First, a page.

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Wednesday, November 20, 2013
Manning-Belichick a road well traveled

By Jeff Legwold

ENGLEWOOD, Colo. -- The football odometer now reads 20.

Yes, 20 times Peyton Manning has played quarterback against a team that featured Bill Belichick as either the top decision-maker on defense or the top decision-maker on the sideline.

After all that time spent trying to decode what Belichick has done, Manning can get into Belichick's mind and knows what the three-time Super Bowl winner in New England is thinking, right?

"Well, I cannot say that," Manning said.

Bill Belichick
Peyton Manning has a 9-11 record against Bill Belichick-coached teams.
It means whatever happens in Foxborough, Mass., Sunday night will be the 21st time the two have faced each other. A rather astounding number in a not-for-long profession for many players and coaches. Two of the game's most driven perfectionists will search for weaknesses in the other's plan and try to force mistakes in the other's execution.

Manning is 9-11 against a Belichick defense in those previous 20 meetings: four when Belichick was the New York Jets assistant head coach and 16 since Belichick became the New England Patriots head coach in 2000. Manning has thrown 37 touchdowns in those games to go with 29 interceptions and has been sacked 28 times -- including five games when he was sacked at least three times.

It includes Manning's 6-10 mark against the Patriots, it includes three playoff games, two AFC Championship Games. It includes a mountain of decisions, a host of players and a fairly large, and still unfinished, slice of history that will be left behind whenever the two decide to call it a career.

"They're always well-coached, they're always very disciplined," Manning said. " … They're not making a lot of mistakes or giving you the easy 15-yard penalty there. … Any time you played their football team, you're playing a well-coached, disciplined team and in my opinion that starts with the head coach."

On the surface that may seem like a quarterback trying to answer a question about what he sees from an upcoming opponent without awarding any information along the way. But many in the league who have also tried to solve the Manning Riddle have looked at what Belichick has done through the years and also used the word "discipline" about the defensive success.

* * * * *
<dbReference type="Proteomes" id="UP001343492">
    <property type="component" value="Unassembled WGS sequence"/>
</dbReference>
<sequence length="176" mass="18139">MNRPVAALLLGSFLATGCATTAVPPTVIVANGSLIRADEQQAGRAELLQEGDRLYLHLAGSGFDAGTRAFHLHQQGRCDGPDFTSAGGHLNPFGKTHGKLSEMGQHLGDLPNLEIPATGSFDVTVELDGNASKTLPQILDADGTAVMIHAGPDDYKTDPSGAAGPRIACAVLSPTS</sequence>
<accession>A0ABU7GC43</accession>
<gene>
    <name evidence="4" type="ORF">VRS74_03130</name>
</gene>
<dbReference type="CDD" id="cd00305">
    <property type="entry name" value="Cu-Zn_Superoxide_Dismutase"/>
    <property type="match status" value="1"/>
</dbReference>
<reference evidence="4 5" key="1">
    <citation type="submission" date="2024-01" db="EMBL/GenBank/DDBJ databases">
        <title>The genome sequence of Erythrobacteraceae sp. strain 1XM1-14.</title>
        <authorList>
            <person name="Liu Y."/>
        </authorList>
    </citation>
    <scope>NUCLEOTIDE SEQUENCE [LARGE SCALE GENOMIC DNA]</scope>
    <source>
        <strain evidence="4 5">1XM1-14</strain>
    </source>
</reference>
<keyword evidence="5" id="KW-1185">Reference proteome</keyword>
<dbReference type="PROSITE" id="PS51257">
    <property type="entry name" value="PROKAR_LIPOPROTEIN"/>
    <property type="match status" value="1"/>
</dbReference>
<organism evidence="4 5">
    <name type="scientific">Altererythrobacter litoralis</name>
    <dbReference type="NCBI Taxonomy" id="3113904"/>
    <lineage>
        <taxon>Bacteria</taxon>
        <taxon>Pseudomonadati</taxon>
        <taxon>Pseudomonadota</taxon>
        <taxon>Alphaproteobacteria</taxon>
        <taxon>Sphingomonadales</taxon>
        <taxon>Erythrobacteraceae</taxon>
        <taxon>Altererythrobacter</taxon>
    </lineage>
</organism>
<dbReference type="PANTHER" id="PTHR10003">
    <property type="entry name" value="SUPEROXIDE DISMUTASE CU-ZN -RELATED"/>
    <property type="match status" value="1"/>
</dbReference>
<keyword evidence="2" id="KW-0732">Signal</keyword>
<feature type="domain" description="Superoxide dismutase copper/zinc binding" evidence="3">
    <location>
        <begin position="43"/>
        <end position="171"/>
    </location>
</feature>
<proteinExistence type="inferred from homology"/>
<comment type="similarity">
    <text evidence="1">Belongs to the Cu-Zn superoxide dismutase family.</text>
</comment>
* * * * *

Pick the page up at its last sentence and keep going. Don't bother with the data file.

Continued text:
Belichick's peers say that two of his greatest strengths as a coach are also what have helped him against the likes of Manning.

He gets players to follow instructions, to do what is asked, without mistakes, almost no matter how much he changes the plan week to week. To consistently, play after play, down after down, get those players in the right spots where they can make things the most difficult for the quarterback with the ball in his hands. No small thing when dealing with varying levels of ability and a pile of personalities that routinely come with an NFL depth chart.

Belichick also has an ability to take away what an offense wants to do most. When longtime Belichick assistant Josh McDaniels was the Broncos head coach, he mentioned how coaching staffs always talk about taking away what an offense wants to do. Belichick consistently forced offenses to beat his team, not with Plan A, but with Plan B or even Plans C or D.

Against Manning, Belichick's teams have often defended the the quarterback's staples well. They take away the seam routes down the middle of the field, make it difficult to hit the underneath routes, and keep the ball out of the hands of the tight end. He forces Manning to move deeper in the progression, and to hold the ball a little longer. Belichick has often routinely chosen coverage over pressure up front as well, usually dropping six, seven and sometimes even eight or nine players into coverage against Manning.

Manning files it, at least publicly when asked, under "all the multiple looks they give you."

For his part, when asked if he sees a different Manning these days after the four neck surgeries, Belichick said simply:

"Looks pretty good to me," Belichick said. "Makes all the throws, does a great job reading defenses, getting to the right play, great poise, excellent with the clock, recognizing defenses, really no weak points to his game."

So, here they go for the 21st time, both with plenty of road behind them now. Both with all of the accomplishments already in hand needed for enshrinement in Canton. But both still with some things left on their career to-do lists.